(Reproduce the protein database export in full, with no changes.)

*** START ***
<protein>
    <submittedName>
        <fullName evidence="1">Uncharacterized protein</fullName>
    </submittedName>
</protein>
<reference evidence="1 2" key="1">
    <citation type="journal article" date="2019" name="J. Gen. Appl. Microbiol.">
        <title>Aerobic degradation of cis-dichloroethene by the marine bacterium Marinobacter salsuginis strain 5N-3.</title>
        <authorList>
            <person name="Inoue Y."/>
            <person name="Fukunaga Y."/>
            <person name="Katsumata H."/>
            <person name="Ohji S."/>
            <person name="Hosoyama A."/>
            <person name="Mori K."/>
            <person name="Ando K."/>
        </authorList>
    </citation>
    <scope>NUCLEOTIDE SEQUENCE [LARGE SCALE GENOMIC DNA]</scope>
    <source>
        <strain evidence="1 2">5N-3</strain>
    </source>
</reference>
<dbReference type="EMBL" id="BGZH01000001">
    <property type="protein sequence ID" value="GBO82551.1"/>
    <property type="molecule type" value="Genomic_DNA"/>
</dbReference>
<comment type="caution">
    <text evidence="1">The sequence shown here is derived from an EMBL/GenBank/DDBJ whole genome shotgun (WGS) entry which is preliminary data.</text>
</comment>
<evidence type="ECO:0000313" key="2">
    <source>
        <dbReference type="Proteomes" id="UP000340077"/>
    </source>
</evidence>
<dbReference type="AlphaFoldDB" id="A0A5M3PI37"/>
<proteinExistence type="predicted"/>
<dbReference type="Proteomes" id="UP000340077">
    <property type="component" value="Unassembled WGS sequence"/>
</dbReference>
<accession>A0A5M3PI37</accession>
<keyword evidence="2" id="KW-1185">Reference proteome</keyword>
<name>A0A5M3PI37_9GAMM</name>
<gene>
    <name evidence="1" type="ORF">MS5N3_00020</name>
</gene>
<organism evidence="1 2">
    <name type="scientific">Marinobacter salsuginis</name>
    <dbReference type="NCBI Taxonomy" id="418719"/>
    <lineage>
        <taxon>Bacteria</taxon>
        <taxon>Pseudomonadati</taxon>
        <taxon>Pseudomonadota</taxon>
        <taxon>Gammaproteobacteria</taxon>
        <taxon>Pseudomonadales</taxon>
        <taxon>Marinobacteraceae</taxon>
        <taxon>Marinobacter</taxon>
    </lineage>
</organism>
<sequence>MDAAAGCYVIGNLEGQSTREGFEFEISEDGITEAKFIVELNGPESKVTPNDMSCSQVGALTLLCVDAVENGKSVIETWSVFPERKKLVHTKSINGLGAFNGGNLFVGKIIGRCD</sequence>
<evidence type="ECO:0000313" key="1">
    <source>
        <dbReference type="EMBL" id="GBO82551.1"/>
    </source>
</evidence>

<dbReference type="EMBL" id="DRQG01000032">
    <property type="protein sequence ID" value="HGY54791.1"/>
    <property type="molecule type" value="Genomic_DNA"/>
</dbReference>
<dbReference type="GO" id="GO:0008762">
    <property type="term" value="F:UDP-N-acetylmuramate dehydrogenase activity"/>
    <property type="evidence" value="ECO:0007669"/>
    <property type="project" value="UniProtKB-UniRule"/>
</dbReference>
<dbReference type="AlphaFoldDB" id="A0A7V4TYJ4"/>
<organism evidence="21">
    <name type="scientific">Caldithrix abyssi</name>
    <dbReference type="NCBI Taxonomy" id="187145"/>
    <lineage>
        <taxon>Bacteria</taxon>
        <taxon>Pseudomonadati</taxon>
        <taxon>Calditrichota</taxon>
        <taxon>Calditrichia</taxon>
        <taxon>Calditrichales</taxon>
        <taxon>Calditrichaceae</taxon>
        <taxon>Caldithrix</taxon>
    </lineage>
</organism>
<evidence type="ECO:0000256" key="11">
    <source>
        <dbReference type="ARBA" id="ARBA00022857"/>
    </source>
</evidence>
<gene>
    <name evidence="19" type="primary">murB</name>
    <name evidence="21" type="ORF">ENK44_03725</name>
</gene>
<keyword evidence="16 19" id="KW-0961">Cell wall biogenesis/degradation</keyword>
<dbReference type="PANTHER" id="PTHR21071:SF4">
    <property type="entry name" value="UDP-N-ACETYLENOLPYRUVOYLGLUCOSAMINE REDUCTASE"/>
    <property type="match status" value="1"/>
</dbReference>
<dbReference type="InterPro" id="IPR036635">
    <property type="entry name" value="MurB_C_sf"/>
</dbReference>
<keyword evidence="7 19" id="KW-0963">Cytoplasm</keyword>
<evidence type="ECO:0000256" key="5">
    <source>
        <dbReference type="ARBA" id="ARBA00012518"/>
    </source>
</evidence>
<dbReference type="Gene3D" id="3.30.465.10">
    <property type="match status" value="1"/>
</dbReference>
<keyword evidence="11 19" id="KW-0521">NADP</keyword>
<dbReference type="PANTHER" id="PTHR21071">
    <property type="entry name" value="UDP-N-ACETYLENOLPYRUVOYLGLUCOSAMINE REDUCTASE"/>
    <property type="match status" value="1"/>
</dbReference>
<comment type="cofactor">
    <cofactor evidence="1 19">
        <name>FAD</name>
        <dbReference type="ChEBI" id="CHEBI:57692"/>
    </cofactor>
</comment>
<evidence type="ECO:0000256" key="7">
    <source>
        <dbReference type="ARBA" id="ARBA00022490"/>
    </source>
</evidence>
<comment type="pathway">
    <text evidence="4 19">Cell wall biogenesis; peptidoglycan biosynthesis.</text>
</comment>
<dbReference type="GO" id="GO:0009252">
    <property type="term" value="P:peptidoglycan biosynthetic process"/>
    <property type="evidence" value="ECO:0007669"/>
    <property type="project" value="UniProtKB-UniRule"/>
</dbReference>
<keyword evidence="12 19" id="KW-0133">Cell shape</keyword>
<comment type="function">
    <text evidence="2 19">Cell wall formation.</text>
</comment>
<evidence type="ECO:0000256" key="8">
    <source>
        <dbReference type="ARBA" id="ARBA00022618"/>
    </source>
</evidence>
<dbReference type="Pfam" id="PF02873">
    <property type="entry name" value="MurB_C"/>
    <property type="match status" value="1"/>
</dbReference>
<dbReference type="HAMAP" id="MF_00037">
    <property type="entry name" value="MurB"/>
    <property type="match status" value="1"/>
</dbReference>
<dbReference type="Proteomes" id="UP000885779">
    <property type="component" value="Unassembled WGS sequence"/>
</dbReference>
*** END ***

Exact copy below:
<protein>
    <submittedName>
        <fullName evidence="1">Uncharacterized protein</fullName>
    </submittedName>
</protein>
<reference evidence="1 2" key="1">
    <citation type="journal article" date="2019" name="J. Gen. Appl. Microbiol.">
        <title>Aerobic degradation of cis-dichloroethene by the marine bacterium Marinobacter salsuginis strain 5N-3.</title>
        <authorList>
            <person name="Inoue Y."/>
            <person name="Fukunaga Y."/>
            <person name="Katsumata H."/>
            <person name="Ohji S."/>
            <person name="Hosoyama A."/>
            <person name="Mori K."/>
            <person name="Ando K."/>
        </authorList>
    </citation>
    <scope>NUCLEOTIDE SEQUENCE [LARGE SCALE GENOMIC DNA]</scope>
    <source>
        <strain evidence="1 2">5N-3</strain>
    </source>
</reference>
<dbReference type="EMBL" id="BGZH01000001">
    <property type="protein sequence ID" value="GBO82551.1"/>
    <property type="molecule type" value="Genomic_DNA"/>
</dbReference>
<comment type="caution">
    <text evidence="1">The sequence shown here is derived from an EMBL/GenBank/DDBJ whole genome shotgun (WGS) entry which is preliminary data.</text>
</comment>
<evidence type="ECO:0000313" key="2">
    <source>
        <dbReference type="Proteomes" id="UP000340077"/>
    </source>
</evidence>
<dbReference type="AlphaFoldDB" id="A0A5M3PI37"/>
<proteinExistence type="predicted"/>
<dbReference type="Proteomes" id="UP000340077">
    <property type="component" value="Unassembled WGS sequence"/>
</dbReference>
<accession>A0A5M3PI37</accession>
<keyword evidence="2" id="KW-1185">Reference proteome</keyword>
<name>A0A5M3PI37_9GAMM</name>
<gene>
    <name evidence="1" type="ORF">MS5N3_00020</name>
</gene>
<organism evidence="1 2">
    <name type="scientific">Marinobacter salsuginis</name>
    <dbReference type="NCBI Taxonomy" id="418719"/>
    <lineage>
        <taxon>Bacteria</taxon>
        <taxon>Pseudomonadati</taxon>
        <taxon>Pseudomonadota</taxon>
        <taxon>Gammaproteobacteria</taxon>
        <taxon>Pseudomonadales</taxon>
        <taxon>Marinobacteraceae</taxon>
        <taxon>Marinobacter</taxon>
    </lineage>
</organism>
<sequence>MDAAAGCYVIGNLEGQSTREGFEFEISEDGITEAKFIVELNGPESKVTPNDMSCSQVGALTLLCVDAVENGKSVIETWSVFPERKKLVHTKSINGLGAFNGGNLFVGKIIGRCD</sequence>
<evidence type="ECO:0000313" key="1">
    <source>
        <dbReference type="EMBL" id="GBO82551.1"/>
    </source>
</evidence>

<dbReference type="EMBL" id="DRQG01000032">
    <property type="protein sequence ID" value="HGY54791.1"/>
    <property type="molecule type" value="Genomic_DNA"/>
</dbReference>
<dbReference type="GO" id="GO:0008762">
    <property type="term" value="F:UDP-N-acetylmuramate dehydrogenase activity"/>
    <property type="evidence" value="ECO:0007669"/>
    <property type="project" value="UniProtKB-UniRule"/>
</dbReference>
<dbReference type="AlphaFoldDB" id="A0A7V4TYJ4"/>
<organism evidence="21">
    <name type="scientific">Caldithrix abyssi</name>
    <dbReference type="NCBI Taxonomy" id="187145"/>
    <lineage>
        <taxon>Bacteria</taxon>
        <taxon>Pseudomonadati</taxon>
        <taxon>Calditrichota</taxon>
        <taxon>Calditrichia</taxon>
        <taxon>Calditrichales</taxon>
        <taxon>Calditrichaceae</taxon>
        <taxon>Caldithrix</taxon>
    </lineage>
</organism>
<evidence type="ECO:0000256" key="11">
    <source>
        <dbReference type="ARBA" id="ARBA00022857"/>
    </source>
</evidence>
<gene>
    <name evidence="19" type="primary">murB</name>
    <name evidence="21" type="ORF">ENK44_03725</name>
</gene>
<keyword evidence="16 19" id="KW-0961">Cell wall biogenesis/degradation</keyword>
<dbReference type="PANTHER" id="PTHR21071:SF4">
    <property type="entry name" value="UDP-N-ACETYLENOLPYRUVOYLGLUCOSAMINE REDUCTASE"/>
    <property type="match status" value="1"/>
</dbReference>
<dbReference type="InterPro" id="IPR036635">
    <property type="entry name" value="MurB_C_sf"/>
</dbReference>
<keyword evidence="7 19" id="KW-0963">Cytoplasm</keyword>
<evidence type="ECO:0000256" key="5">
    <source>
        <dbReference type="ARBA" id="ARBA00012518"/>
    </source>
</evidence>
<dbReference type="Gene3D" id="3.30.465.10">
    <property type="match status" value="1"/>
</dbReference>
<keyword evidence="11 19" id="KW-0521">NADP</keyword>
<dbReference type="PANTHER" id="PTHR21071">
    <property type="entry name" value="UDP-N-ACETYLENOLPYRUVOYLGLUCOSAMINE REDUCTASE"/>
    <property type="match status" value="1"/>
</dbReference>
<comment type="cofactor">
    <cofactor evidence="1 19">
        <name>FAD</name>
        <dbReference type="ChEBI" id="CHEBI:57692"/>
    </cofactor>
</comment>
<evidence type="ECO:0000256" key="7">
    <source>
        <dbReference type="ARBA" id="ARBA00022490"/>
    </source>
</evidence>
<comment type="pathway">
    <text evidence="4 19">Cell wall biogenesis; peptidoglycan biosynthesis.</text>
</comment>
<dbReference type="GO" id="GO:0009252">
    <property type="term" value="P:peptidoglycan biosynthetic process"/>
    <property type="evidence" value="ECO:0007669"/>
    <property type="project" value="UniProtKB-UniRule"/>
</dbReference>
<keyword evidence="12 19" id="KW-0133">Cell shape</keyword>
<comment type="function">
    <text evidence="2 19">Cell wall formation.</text>
</comment>
<evidence type="ECO:0000256" key="8">
    <source>
        <dbReference type="ARBA" id="ARBA00022618"/>
    </source>
</evidence>
<dbReference type="Pfam" id="PF02873">
    <property type="entry name" value="MurB_C"/>
    <property type="match status" value="1"/>
</dbReference>
<dbReference type="HAMAP" id="MF_00037">
    <property type="entry name" value="MurB"/>
    <property type="match status" value="1"/>
</dbReference>
<dbReference type="Proteomes" id="UP000885779">
    <property type="component" value="Unassembled WGS sequence"/>
</dbReference>